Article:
The Google engineer who authored the now infamous ‘women in tech’ memo this summer was prophetic when it came to his own fate. “We have an intolerance for ideas and evidence that don’t fit a certain ideology,” he wrote. “Google’s left bias has created a politically correct monoculture that maintains its hold by shaming dissenters into silence.”
James Damore was duly shown the door, and the veracity of his claims about women’s suitability (or lack of it) for a career in tech engineering has since dominated media debate. But was he on to something about the nature of free speech at work? What’s the business imperative for being comfortable to air your views? Are the employers that espouse values of open communication, and spend thousands on mechanisms to listen to employee opinion, actually listening – or just paying lip service to it? And how can organisations enable their staff to speak honestly – about their personal views and business challenges – in a non-emotive way?
Free speech is a tricky concept to get your head around. UK citizens have a legal right to freedom of expression under common law, but it is not absolute and is limited by the rights of other individuals. Broad legal exceptions to free expression include words or behaviour likely to cause harassment, alarm or distress, hate or extremist speech and libel. (It’s because of these parameters, for example, that a teacher who was a member of the BNP was sacked in 2015 after he told students he was ‘allergic’ to Muslims.)
Employees in the UK don’t have an explicit right to free speech at work, but other rights – such as not to be unfairly dismissed, and around discrimination and whistleblowing – bring the concept of free speech into play, says Jim Wright, partner in the employment and HR team at Shulmans. “It is always more of a freedom that’s balanced against other hard rights. It isn’t straightforward, which is an issue for both employers and employees.”
Case law in this area is complex, he explains: “Because we don’t have the express, free-standing right to free speech, people are always trying to push their beliefs into some form of discrimination.” In 2009, a court ruled in favour of an employee who claimed he had been discriminated against on the grounds of his philosophical belief in environmentalism. Two years later, a garden centre staff member who morally opposed bloodsports was sacked by the business’s owners, who were members of a local foxhunt, and was found to have been discriminated against because of his beliefs.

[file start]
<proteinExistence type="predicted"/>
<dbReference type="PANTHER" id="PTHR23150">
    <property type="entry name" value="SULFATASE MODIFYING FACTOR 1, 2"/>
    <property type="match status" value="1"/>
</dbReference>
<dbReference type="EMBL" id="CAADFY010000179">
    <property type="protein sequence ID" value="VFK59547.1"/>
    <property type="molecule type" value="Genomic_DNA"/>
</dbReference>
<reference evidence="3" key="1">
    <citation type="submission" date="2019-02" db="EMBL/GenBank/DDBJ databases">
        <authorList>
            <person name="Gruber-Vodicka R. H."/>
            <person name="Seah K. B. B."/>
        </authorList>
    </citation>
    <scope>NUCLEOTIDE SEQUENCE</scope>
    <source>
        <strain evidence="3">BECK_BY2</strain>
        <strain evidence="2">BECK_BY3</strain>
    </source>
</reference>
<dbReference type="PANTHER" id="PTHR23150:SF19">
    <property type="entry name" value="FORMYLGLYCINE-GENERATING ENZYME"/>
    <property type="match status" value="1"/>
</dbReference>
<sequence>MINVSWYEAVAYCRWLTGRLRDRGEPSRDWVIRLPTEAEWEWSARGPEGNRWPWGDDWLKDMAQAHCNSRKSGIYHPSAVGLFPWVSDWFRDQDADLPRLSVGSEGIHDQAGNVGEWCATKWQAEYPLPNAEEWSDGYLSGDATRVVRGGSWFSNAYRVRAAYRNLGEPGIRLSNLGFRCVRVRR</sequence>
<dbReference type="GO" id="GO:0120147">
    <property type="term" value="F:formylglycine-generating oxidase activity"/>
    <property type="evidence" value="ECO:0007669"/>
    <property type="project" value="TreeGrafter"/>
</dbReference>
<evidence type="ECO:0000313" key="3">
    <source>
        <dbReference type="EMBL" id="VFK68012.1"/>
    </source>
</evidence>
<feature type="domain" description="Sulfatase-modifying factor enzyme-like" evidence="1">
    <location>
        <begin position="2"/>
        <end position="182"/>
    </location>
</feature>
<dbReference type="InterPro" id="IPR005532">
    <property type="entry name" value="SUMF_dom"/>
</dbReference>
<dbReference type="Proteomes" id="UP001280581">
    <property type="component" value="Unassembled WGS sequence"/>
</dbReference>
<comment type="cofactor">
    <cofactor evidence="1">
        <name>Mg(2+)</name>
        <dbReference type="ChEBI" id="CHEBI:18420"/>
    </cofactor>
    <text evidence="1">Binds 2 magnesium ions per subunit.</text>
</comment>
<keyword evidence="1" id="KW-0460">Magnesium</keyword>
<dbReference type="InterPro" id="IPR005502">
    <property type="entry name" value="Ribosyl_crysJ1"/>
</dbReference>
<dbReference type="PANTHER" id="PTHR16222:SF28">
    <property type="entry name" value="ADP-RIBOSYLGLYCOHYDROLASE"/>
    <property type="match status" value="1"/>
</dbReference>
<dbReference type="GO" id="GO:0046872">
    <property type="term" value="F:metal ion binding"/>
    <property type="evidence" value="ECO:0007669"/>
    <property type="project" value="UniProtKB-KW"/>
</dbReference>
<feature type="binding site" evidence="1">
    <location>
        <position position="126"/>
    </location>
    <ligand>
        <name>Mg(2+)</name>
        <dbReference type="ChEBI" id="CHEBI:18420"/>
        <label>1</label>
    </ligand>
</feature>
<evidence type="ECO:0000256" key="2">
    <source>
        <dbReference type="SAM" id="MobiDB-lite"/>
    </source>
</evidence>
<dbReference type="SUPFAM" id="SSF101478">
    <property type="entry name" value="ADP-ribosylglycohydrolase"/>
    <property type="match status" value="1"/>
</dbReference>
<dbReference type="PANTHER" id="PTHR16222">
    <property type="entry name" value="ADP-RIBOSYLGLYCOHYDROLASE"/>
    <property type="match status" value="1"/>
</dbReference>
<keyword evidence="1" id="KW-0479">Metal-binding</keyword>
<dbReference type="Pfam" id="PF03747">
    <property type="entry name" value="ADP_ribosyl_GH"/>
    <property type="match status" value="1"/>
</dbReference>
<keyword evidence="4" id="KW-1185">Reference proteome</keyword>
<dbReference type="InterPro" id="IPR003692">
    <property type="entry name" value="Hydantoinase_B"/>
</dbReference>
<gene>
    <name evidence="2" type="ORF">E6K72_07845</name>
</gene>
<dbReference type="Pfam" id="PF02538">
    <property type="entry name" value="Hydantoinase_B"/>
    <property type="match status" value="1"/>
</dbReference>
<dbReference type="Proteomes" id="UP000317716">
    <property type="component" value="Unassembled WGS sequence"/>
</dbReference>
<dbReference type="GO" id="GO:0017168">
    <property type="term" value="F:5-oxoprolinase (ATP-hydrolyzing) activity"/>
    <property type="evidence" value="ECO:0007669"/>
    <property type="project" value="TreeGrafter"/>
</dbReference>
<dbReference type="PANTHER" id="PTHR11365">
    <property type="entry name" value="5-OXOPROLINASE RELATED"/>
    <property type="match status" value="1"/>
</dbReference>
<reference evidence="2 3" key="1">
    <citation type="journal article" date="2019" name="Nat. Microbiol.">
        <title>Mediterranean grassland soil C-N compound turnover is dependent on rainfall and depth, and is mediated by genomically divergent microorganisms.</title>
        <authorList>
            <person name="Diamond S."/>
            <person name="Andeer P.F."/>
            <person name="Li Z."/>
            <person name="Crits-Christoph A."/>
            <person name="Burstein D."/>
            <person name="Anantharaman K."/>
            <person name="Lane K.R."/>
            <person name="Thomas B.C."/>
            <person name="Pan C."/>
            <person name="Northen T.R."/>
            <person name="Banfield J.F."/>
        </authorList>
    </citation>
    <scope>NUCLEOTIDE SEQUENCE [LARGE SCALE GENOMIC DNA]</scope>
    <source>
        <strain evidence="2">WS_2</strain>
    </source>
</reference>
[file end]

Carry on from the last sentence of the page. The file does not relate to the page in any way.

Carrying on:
But a tribunal ruled against an employee who claimed that the 9/11 and 7/7 terrorist attacks were ‘false flag’ events because, says Wright, “the beliefs didn’t meet ‘the minimum standard of coherence and cohesion’, and were therefore not capable of protection against unfair dismissal”.
Even things that can legally be voiced at work would be unwelcome in most workplaces and could be highly detrimental to morale. Think about the consequences, for example, if an individual who had an affair was berated at work by a colleague who felt their behaviour was immoral. Most HR professionals would feel they clearly needed to stop such a confrontation. Which means the bigger question remains: how far can we allow free discussion at work to go?
If you don’t let staff to talk freely, says Dr Wilson Wong, head of insight and futures at the CIPD, “you are not allowing them to exercise quite serious and adult rights. If you define the boundaries of free speech, and don’t allow employees to learn where those boundaries are, you are signalling that you want a paternal relationship with your staff.
“In every debate – whether it’s about politics, religion or whatever – the underlying question is: what kind of organisation are you? If the organisation wants a mature, adult relationship with its staff, apart from some ground rules (around stuff like fascism and racism) the rest of it has to be negotiated.”
Employers need to be ready to accept that employees’ views might not be in line with their corporate values. Wong cites a company that publicly backed the drive to achieve 30 per cent female representation on FTSE 100 boards, despite internal discussions about whether – given that the end goal is 50-50 representation – it was right to aim for a lower, but more achievable, target.
And you can’t allow staff to only have frank discussions about work matters, says Isaac Getz, professor at ESCP Europe Business School – the same rules have to apply to all conversations. “If you want people to step forward and say what they think, it can’t be authorised for some areas and forbidden for others,” Getz adds. “The employee who is silent regarding his opinions on how people are recruited won’t say anything about the product that is not good either. It’s self-defeating.
“If the CEO sits in front of all his employees and his fly is down, does anyone tell him? Or does everyone just sit there for an hour, staring and not listening? Does this company have a culture of fear? Of compliance? Or of responsible, autonomous, free adults who take the initiative when there is a problem?”
Google’s approach – of firing the memo’s author – falls squarely in the ‘compliance’ category, says Stephen Frost, a D&I specialist and founder of consultancy Frost Included. “Yes, they needed to move quickly, but I’d love to have seen them beat the guy on the facts,” he says. “To say: ‘If you want to have a debate about the biological differences between the genders, bring it on.’ That facilitated discussion would have given Google leadership authority on this.”